Well, actually, I can’t speak for those kids for sure, because that’s not really the way it went down over here. Sure, we used the sling and Baby Bjorn a lot, each of the boys slept in our bed for 4-6 weeks, I breastfed them both until they were a year old (but also supplemented with formula because I was working part-time and couldn’t keep up with them using the pump) and, absolutely, we were extremely interactive with our kids from birth on.

So, okay, we weren’t reading poetry or playing Mozart for them in the womb – or even afterwards, for that matter – but they have been in a very social and nurturing environment. We have been sitting on the floor playing with them as long as they’ve been able to do so. I think we’ve done attachment parenting “lite”, but the Drs. Sears would definitely have taken exception at times. [Especially when we let them each cry for hours (yes, hours is what it took, I’m sorry to say) in the middle of the night, feeling unloved and alone in the world, so that we could get some damn sleep (eventually). But I stand by that particular decision; I’d do it all again.]

Anyway, what I’m trying to say is, even kids like ours who have not been raised with strict attachment parenting techniques and were left crying in their cribs have been in an extraordinarily nurturing environment and are, well, extremely attached to us.

Okay, truth be told, what I really want to say is this: if they were more attached to me, I’d jump out a 4th story window. Because, could someone PLEASE tell me how, when your children get to be 3 and 6, you might get them to play on their own for a while? Together, without the adult? In. A. Different. Room.

We have a huge play room for the kids. It’s full of great, imaginative toys, games and books. They love it! Well, that is, they love it when one of us is down there actively playing with them. This afternoon, I needed time to do some typical household chores. I feel that my kids are at an age where they should be able to go play in another room when I need them to. The boys, apparently, had a different opinion. They actually needed to be right under my feet, wherever I was, playing an extremely loud crash-’em-up game with their cars. There was absolutely no way I could make the phone calls that I needed to make and I felt really and truly stuck. I am grateful that they play together so well these days, and maybe it’s because they’ve gone downstairs without me once in a while recently that I’m so desperate for more – they’ve proven themselves capable of it. And in fact, when they have a friend over, they go down there and I literally don’t hear from them in over an hour. It’s just that – the rest of the time – they only want to be with ME.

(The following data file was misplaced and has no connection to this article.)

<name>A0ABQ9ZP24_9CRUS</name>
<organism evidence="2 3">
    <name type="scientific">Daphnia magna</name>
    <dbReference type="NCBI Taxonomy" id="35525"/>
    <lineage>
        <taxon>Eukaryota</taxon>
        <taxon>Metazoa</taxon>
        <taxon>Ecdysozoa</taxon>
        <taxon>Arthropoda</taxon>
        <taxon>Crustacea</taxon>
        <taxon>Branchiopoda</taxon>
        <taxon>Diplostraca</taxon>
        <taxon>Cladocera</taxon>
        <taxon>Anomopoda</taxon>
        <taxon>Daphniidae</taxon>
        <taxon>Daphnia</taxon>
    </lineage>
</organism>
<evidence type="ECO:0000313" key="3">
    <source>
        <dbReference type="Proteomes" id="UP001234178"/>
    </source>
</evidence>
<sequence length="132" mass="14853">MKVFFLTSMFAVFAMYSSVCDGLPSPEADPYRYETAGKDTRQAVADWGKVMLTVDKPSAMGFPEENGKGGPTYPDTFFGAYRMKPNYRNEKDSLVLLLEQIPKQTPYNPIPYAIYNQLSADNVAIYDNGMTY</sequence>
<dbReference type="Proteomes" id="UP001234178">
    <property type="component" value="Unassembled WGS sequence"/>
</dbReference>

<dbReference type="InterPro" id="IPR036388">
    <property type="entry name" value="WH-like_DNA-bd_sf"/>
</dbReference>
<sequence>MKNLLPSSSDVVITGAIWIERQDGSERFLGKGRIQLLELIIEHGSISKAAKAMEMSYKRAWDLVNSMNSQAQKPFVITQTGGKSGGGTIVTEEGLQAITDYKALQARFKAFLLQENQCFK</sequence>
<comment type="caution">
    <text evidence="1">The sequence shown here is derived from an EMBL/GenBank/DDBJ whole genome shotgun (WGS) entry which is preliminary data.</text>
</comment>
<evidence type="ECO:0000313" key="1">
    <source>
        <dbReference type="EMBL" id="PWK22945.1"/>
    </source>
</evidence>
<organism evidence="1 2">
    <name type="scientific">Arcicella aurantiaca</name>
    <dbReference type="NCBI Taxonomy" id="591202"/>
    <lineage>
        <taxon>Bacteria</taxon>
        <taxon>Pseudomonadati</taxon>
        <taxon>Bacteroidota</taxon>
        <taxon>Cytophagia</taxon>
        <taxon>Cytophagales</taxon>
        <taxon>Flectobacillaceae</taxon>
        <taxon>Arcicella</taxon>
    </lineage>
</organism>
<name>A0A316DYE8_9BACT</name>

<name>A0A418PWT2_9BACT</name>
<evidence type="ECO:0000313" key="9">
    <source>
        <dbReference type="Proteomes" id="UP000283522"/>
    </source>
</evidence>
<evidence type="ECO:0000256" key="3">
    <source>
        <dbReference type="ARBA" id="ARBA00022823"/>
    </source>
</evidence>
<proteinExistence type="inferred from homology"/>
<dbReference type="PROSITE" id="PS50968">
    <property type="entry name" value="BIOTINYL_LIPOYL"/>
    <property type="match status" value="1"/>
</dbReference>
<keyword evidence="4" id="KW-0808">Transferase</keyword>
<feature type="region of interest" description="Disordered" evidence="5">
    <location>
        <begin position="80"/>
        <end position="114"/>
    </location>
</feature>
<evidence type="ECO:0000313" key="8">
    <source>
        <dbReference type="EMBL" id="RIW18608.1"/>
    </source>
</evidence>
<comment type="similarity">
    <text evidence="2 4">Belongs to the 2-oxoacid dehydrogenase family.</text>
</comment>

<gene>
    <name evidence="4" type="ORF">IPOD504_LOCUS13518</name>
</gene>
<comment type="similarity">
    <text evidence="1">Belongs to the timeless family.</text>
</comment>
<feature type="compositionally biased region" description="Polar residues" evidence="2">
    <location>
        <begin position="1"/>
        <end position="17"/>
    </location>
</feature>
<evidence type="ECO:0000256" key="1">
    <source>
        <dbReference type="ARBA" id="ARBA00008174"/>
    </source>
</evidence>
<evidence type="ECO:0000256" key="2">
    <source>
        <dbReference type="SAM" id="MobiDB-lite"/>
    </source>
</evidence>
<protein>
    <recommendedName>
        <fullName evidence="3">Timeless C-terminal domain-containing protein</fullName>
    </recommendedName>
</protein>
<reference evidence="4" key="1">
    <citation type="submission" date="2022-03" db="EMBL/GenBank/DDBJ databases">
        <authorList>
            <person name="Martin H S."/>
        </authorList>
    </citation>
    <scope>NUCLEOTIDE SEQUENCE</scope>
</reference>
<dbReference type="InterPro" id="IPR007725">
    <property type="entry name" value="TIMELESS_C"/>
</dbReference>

I tried simply telling them it wasn’t a choice: go downstairs now and play while I make dinner. You would not believe the scene – it was atrocious. In the end, they were driving me so freaking nuts that I allowed them to stay near me if they read quietly to themselves so that I could think straight. In other words, I LOST.

I really do know that someday the boys will be downstairs in that room for hours at a time, and it will no longer resemble this playroom in any way; it will probably have a TV, video games, and pool table in it, and reek of teenage boy feet. They will likely grumble when I ask them to come upstairs at all, and I will be cooking five times this amount of food for dinner, just wishing for them to be little and running around the kitchen again.

So maybe it’s not worth the battle at all, and I should just embrace the insanity of these years, revel in their attachment to me, and know that soon enough they’ll be far too busy to want to play Lightnin’ McQueen with their Mommy (beautiful guy that I am).

I do still wonder, though, if we didn’t do them a bit of a disservice by being at their sides quite so much in their infancy and toddlerhood, and by not challenging them just a little more to play independently in those years.

Actually, I don’t wonder at all. For my kids, I am sure of it.

A Beautiful Guy

When you have only sons, you may be lucky enough to have one of them approach you and lovingly stroke your cheek with his hand, staring into your eyes as if you’re the most amazing creature he’s ever seen. And then, because he’s heard no other words for what he wants to say, he might breathe, “What a beautiful guy.”


Today over at Chicago Moms Blog it’s “Testosterone Day“, the annual “hand the keyboard over to the Dads day”. Matt was kind enough to acquiesce, and you can read his post here.

Many of you don’t know that Matt – a linguistics and philosophy double-major back in college, and a writer and namer (how cool is that?) by trade – is an excellent writer. Not only does he prove that with today’s post, but he also took the opportunity to be kind to me, rather than complain about the evenings I spend blogging rather than watching “Arrested Development” and eating popcorn.

He truly deserves the title “beautiful guy”.

(And I’m not just saying that because he took the boys to the Ice Cream Social at school and let me stay home tonight.)